United States District Court, M.D. Florida, Orlando Division
G. Byron, United States District Judge
cause is before the Court on Defendant Noor Zahi Salman's
Motion for Change of Venue, filed on September 1, 2017. (Doc.
106). The Government has filed a Response in Opposition to
Defendant's motion. (Doc. 114). Upon due consideration,
Defendant's Motion for Change of Venue is denied.
January 12, 2017, a grand jury sitting in Orlando, Florida,
returned a two-count Indictment against Defendant, Noor
Salman. (Doc. 1). Count I charges Defendant with aiding and
abetting the attempted provision and provision of material
support to a foreign terrorist organization, in violation of
18 U.S.C. §§ 2339B(a)(1) and (a)(2).
(Id.). Count II charges Defendant with obstruction
of justice, in violation of 18 U.S.C. § 1512(b)(3).
(Id.) The Indictment alleges that Defendant aided
and abetted her husband, Omar Mateen, in his attempt to
provide material support or resources to the Islamic State of
Iraq and the Levant (hereinafter referred to as
“ISIL” or the “Islamic State”),
culminating in the mass murder of forty-nine civilians and
the injury of fifty-three civilians at the Pulse nightclub in
Orlando, Florida, on June 12, 2016. (Id.). Trial
shall commence on March 1, 2018. (Doc. 48).
Salman moves this Court to order a change in the venue for
the trial of this case due to the alleged “inherent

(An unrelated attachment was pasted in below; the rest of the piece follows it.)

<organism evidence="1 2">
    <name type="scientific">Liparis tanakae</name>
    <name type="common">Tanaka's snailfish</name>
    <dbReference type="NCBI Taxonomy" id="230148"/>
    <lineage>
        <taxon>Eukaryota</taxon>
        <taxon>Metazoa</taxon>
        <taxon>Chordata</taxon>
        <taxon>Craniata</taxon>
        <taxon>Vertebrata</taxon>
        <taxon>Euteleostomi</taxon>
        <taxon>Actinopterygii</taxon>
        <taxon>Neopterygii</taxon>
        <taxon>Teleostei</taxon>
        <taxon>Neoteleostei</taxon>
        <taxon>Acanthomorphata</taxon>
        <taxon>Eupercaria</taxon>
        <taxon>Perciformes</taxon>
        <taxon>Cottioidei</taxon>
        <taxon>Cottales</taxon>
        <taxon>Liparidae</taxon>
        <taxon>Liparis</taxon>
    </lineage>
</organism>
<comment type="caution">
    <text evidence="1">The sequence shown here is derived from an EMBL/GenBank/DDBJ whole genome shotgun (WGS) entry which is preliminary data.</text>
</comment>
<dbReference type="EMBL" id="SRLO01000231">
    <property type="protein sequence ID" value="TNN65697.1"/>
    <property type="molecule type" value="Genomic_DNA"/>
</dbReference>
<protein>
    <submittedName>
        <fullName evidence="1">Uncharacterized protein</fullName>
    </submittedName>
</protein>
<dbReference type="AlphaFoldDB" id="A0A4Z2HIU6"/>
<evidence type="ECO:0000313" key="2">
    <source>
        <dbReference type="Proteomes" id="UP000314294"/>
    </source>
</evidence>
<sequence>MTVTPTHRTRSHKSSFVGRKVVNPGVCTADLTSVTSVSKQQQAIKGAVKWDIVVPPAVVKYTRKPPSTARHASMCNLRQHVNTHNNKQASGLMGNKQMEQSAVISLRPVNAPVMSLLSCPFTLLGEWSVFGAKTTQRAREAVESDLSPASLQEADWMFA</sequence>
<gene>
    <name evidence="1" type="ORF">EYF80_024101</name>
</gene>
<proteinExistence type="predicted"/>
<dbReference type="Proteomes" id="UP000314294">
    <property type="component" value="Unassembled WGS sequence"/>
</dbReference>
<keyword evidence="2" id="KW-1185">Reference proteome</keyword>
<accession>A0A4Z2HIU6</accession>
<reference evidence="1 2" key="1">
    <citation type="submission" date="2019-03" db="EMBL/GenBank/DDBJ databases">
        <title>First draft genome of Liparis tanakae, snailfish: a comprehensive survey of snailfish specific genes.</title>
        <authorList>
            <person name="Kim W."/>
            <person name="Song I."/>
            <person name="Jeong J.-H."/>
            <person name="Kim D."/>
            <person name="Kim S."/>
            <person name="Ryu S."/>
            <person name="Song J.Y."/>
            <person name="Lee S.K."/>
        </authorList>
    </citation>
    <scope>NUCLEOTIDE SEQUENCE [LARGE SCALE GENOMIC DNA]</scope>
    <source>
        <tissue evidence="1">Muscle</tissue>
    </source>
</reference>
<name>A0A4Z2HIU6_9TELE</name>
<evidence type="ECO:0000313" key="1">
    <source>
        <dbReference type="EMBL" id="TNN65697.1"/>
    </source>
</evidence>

prejudice” caused by “[t]he continued and
constant media coverage, along with Orlando Police Chief John
Mina's (Chief Mina) statements [which] have infected this
community sufficiently to prejudice a significant portion
against Ms.Salman.” (Doc. 106, pp. 2-3).
LEGAL STANDARD FOR CHANGE OF VENUE
III of the Constitution of the United States provides that
the trial of a criminal case “shall be held in the
State where the said Crimes shall have been committed.”
U.S. Const. Art. III, § 2, cl. 3. The Sixth Amendment to
the Constitution also guarantees a criminal defendant the
right to trial “by an impartial jury of the State and
district wherein the crime shall have been committed.”
Id., amend. VI. However, due process mandates that
“[t]he Constitution's place-of-trial prescriptions
. . . do not impede transfer . . . to a different district at
the defendant's request if extraordinary local prejudice
will prevent a fair trial.” Skilling v. United
States, 561 U.S. 358, 378 (2010). Consistent with this
principle, Rule 21(a), Fed. R. Crim. P., provides:
Upon the defendant's motion, the court must transfer the
proceeding against that defendant to another district if the
court is satisfied that so great a prejudice against the
defendant exists in the transferring district that the
defendant cannot obtain a fair and impartial trial there.
defendant is entitled to a change of venue if she can
demonstrate actual or presumed prejudice. Gaskin v.
Sec'y, Dep't of Corr., 494 F.3d 997, 1004-05
(11th Cir. 2007); Meeks v. Moore, 216 F.3d 951 (11th
Cir. 2000). The Eleventh Circuit Court of Appeals instructs
the district court in its presumed prejudice analysis to
assess the totality of the circumstances in determining
whether the pretrial publicity was sufficiently inflammatory
and prejudicial and has saturated the community in which the
trial is held. Price v. Allen, 679, 1315, 1322 (11th
Cir. 2012); Mills v. Singletary, 63 F.3d 999, 1010
(11th Cir. 1995). Factors a court is to consider in
evaluating the “prejudicial and inflammatory”
prong include: (1) whether the publicity contains a
confession or admission by the defendant; (2) whether there
was official misconduct in influencing the publicity in the